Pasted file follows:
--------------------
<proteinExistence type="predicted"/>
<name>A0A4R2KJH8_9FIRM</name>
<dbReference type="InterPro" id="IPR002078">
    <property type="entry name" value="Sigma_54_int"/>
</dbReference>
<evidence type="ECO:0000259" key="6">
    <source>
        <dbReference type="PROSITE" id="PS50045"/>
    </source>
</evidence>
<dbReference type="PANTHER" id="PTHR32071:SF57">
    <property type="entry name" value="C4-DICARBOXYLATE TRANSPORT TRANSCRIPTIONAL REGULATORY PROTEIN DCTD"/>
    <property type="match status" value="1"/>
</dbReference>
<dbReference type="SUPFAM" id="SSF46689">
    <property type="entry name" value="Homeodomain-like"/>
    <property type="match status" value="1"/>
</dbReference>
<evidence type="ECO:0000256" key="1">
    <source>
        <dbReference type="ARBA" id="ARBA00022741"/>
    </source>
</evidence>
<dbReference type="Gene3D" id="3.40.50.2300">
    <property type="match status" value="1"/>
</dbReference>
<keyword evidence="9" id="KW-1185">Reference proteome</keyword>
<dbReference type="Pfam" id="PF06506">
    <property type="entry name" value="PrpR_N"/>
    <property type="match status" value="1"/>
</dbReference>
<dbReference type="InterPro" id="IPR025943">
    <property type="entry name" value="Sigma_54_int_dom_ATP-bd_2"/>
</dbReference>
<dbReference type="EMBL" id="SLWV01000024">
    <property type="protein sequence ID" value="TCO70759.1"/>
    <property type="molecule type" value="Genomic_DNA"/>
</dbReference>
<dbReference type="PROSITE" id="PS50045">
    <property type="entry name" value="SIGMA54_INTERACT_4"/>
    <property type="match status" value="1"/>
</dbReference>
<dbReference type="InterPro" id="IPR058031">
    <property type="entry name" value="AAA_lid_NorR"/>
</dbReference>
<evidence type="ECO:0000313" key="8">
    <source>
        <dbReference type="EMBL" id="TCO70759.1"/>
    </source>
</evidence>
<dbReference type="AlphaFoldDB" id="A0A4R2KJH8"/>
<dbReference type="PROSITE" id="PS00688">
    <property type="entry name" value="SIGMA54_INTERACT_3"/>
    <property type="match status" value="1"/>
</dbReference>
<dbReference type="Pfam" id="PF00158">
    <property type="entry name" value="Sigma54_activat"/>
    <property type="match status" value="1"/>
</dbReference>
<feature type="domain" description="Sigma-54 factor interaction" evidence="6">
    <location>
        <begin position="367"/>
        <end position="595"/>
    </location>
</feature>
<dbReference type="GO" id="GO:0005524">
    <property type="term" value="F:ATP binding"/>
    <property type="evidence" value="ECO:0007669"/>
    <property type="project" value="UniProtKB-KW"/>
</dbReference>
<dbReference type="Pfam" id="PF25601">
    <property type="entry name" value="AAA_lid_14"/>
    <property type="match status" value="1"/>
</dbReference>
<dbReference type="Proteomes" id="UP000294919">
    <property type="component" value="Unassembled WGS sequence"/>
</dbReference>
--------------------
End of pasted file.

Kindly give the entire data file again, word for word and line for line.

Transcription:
<proteinExistence type="predicted"/>
<name>A0A4R2KJH8_9FIRM</name>
<dbReference type="InterPro" id="IPR002078">
    <property type="entry name" value="Sigma_54_int"/>
</dbReference>
<evidence type="ECO:0000259" key="6">
    <source>
        <dbReference type="PROSITE" id="PS50045"/>
    </source>
</evidence>
<dbReference type="PANTHER" id="PTHR32071:SF57">
    <property type="entry name" value="C4-DICARBOXYLATE TRANSPORT TRANSCRIPTIONAL REGULATORY PROTEIN DCTD"/>
    <property type="match status" value="1"/>
</dbReference>
<dbReference type="SUPFAM" id="SSF46689">
    <property type="entry name" value="Homeodomain-like"/>
    <property type="match status" value="1"/>
</dbReference>
<evidence type="ECO:0000256" key="1">
    <source>
        <dbReference type="ARBA" id="ARBA00022741"/>
    </source>
</evidence>
<dbReference type="Gene3D" id="3.40.50.2300">
    <property type="match status" value="1"/>
</dbReference>
<keyword evidence="9" id="KW-1185">Reference proteome</keyword>
<dbReference type="Pfam" id="PF06506">
    <property type="entry name" value="PrpR_N"/>
    <property type="match status" value="1"/>
</dbReference>
<dbReference type="InterPro" id="IPR025943">
    <property type="entry name" value="Sigma_54_int_dom_ATP-bd_2"/>
</dbReference>
<dbReference type="EMBL" id="SLWV01000024">
    <property type="protein sequence ID" value="TCO70759.1"/>
    <property type="molecule type" value="Genomic_DNA"/>
</dbReference>
<dbReference type="PROSITE" id="PS50045">
    <property type="entry name" value="SIGMA54_INTERACT_4"/>
    <property type="match status" value="1"/>
</dbReference>
<dbReference type="InterPro" id="IPR058031">
    <property type="entry name" value="AAA_lid_NorR"/>
</dbReference>
<evidence type="ECO:0000313" key="8">
    <source>
        <dbReference type="EMBL" id="TCO70759.1"/>
    </source>
</evidence>
<dbReference type="AlphaFoldDB" id="A0A4R2KJH8"/>
<dbReference type="PROSITE" id="PS00688">
    <property type="entry name" value="SIGMA54_INTERACT_3"/>
    <property type="match status" value="1"/>
</dbReference>
<dbReference type="Pfam" id="PF00158">
    <property type="entry name" value="Sigma54_activat"/>
    <property type="match status" value="1"/>
</dbReference>
<feature type="domain" description="Sigma-54 factor interaction" evidence="6">
    <location>
        <begin position="367"/>
        <end position="595"/>
    </location>
</feature>
<dbReference type="GO" id="GO:0005524">
    <property type="term" value="F:ATP binding"/>
    <property type="evidence" value="ECO:0007669"/>
    <property type="project" value="UniProtKB-KW"/>
</dbReference>
<dbReference type="Pfam" id="PF25601">
    <property type="entry name" value="AAA_lid_14"/>
    <property type="match status" value="1"/>
</dbReference>
<dbReference type="Proteomes" id="UP000294919">
    <property type="component" value="Unassembled WGS sequence"/>
</dbReference>